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Box Office Report

‘Despicable Me 3’ Takes Over As Top-Grossing Animated Feature Of 2017

Despicable Me 3, directed by Kyle Balda and Pierre Coffin, breezed past The Boss Baby last weekend to become 2017’s highest-grossing animated release to date, both domestically and globally.

In the United States, DM3 has scored $188.4M over three weekends (to Boss Baby’s grand total of $174.2M). Globally, including the U.S. gross, DM3 has made out with $622.4M, compared to Boss Baby’s $497.5M.

While DM3 will be a money-maker for Universal, there is a sign of concern for the Illumination franchise. After 17 days at the domestic box office, DM3 not only trails the grosses of DM2 and Minions, it also trails Illumination’s last two original films, The Secret Life of Pets and Sing. At this rate, DM3 should end up earning well over 70% of its box office from overseas, a higher percentage than any previous Illumination film.

Here’s the reason that’s significant: generally when American audiences burn out on an animated franchise, the rest of the world follows suit. The pattern of a dwindling American percentage of overall box office leading to eventual disappointment is visible in Fox/Blue Sky’s Ice Age franchise, as well as Dreamworks Animation’s Madagascar and Shrek series. The last entry (either sequel or spin-off) in each of those series has been a box office weakling relative to the performance of the earlier films.

The decaying U.S. portion of box office should cause Universal some concern for the prospects of the next entry in the franchise, Minions 2, currently scheduled to debut in 2020. For now though, that won’t put a damper on DM3′s solid performance. Even if DM3 doesn’t have the box office draw of Minions, the film is still a blockbuster success. In fact, in what is turning out to be an off-year for feature animation, there’s a very strong possibility that DM3 will wind up as the highest-grossing animated feature of 2017.

  • Cameron Ward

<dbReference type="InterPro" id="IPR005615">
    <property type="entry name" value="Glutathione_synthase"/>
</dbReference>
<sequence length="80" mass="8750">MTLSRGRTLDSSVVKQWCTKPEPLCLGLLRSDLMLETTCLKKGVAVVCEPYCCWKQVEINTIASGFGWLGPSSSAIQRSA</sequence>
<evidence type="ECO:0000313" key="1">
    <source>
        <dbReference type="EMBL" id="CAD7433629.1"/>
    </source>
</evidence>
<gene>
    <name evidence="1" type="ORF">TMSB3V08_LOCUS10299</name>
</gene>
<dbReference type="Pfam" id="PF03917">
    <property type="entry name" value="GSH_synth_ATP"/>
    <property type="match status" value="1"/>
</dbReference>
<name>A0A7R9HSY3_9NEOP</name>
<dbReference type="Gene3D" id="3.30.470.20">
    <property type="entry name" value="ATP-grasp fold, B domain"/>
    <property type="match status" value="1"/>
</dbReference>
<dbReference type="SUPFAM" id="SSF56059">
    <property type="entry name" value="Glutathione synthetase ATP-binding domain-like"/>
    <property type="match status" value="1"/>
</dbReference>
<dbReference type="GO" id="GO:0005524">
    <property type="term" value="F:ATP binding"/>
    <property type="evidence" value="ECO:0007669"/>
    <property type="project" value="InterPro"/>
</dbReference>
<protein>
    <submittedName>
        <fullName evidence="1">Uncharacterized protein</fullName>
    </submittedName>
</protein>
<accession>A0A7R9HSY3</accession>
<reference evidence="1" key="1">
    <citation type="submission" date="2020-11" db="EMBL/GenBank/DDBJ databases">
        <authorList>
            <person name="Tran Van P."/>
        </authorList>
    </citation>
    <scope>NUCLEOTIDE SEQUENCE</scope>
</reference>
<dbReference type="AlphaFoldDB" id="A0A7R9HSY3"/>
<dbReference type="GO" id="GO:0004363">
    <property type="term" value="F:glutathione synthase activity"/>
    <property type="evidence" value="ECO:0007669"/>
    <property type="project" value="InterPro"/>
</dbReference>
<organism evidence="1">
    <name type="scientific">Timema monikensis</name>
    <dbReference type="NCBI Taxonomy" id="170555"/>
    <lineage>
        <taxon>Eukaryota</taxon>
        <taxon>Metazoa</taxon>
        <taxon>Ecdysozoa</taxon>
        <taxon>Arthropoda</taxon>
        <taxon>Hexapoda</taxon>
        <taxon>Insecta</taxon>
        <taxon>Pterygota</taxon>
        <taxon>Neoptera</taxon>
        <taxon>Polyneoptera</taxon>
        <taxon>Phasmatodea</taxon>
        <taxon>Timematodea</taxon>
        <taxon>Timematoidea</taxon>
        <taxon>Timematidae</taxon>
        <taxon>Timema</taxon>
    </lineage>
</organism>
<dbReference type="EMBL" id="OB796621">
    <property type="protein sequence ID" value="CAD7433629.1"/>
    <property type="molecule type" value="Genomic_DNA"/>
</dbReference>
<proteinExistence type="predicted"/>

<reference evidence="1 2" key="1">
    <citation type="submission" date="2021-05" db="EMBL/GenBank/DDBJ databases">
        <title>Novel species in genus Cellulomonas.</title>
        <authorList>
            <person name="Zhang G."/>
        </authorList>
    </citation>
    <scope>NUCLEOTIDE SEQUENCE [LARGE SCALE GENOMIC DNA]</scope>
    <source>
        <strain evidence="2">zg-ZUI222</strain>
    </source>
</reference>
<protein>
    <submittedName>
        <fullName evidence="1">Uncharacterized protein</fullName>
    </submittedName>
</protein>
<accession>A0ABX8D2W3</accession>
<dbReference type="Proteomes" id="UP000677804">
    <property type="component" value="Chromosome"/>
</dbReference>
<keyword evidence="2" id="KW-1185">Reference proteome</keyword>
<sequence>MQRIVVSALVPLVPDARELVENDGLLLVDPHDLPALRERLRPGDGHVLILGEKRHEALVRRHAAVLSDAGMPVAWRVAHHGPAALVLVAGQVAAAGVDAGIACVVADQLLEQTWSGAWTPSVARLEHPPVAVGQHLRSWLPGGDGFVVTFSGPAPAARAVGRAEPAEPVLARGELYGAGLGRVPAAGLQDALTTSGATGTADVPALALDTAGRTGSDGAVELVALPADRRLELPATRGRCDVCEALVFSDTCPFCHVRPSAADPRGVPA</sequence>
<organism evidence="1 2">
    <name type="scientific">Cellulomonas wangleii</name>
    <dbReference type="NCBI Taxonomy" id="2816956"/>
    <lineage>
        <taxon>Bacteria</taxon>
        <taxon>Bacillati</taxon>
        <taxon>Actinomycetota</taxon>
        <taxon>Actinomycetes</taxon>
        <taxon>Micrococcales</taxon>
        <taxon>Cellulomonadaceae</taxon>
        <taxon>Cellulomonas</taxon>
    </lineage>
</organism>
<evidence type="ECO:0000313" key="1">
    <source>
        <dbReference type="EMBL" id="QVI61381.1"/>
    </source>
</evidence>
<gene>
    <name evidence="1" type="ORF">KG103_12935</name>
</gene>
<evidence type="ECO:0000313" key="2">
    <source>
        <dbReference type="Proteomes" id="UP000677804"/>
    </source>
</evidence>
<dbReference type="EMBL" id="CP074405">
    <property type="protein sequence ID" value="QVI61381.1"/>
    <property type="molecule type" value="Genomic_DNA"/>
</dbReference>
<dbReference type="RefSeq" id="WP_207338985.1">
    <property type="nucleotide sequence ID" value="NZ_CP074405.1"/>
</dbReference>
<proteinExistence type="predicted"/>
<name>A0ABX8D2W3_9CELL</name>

Personally, I think people are starting to wise up to Illumination. They have the same problem as Blue Sky, they have really amazing animation and it’s definitely no slacker in that department, or the celebrities they get.

    However, the problem is the fact their scripts and stories are the weakest part. They never use other screenwriters or directors outside their own circle of in house individuals. Sing was “fresh” since it had a different director, but still fell flat because no one really had a good or unpredictable story arc.

    They don’t want time wasters or style over substance animated films anymore. This will still make money there is no doubt about that, but they need to start doing more with their films and not just rely on there huge marketing campaign, which pretty much shows off the entire movie.

    How cool would it have been if there was more fleshed out development between Gru and Dru and how they are brothers and their life and relationship with their parents? That could have honestly been interesting.

    It’s just infuriating because they can be such a talented studio, but they aren’t improving on anything besides the animation.

    • Andres Molina

      If you check out that Sing review from I Hate Everything, he actually points that that Illumination’s goal is practically to squeeze out the most profit possible for every cent they put to produce their films. There’s a reason why Illumination’s films were made on squeezed $65-75 million. There’s a reason a Pixar film would cost around $170-200 million, because in the general case, Pixar puts in more resources and time to craft every single one of their films, which is why they end up with larger budgets. If Illumination are to put more effort in their films, or make an attempt to reach the levels of pixar, their budgets would increase into somewhere between $120-150 Million. In the end, its all business, but that doesn’t mean you can’t make money AND be artistic.

    • Their priorities are to have a low budget, with a great return in the box office. It has been working for them for their films to where just pushing the animation is all their concerned. I’m sure they take pride in their storytelling, but I agree with you Cameron, their storytelling needs to be challenged and worked on more. They really could take over Pixar if they want to.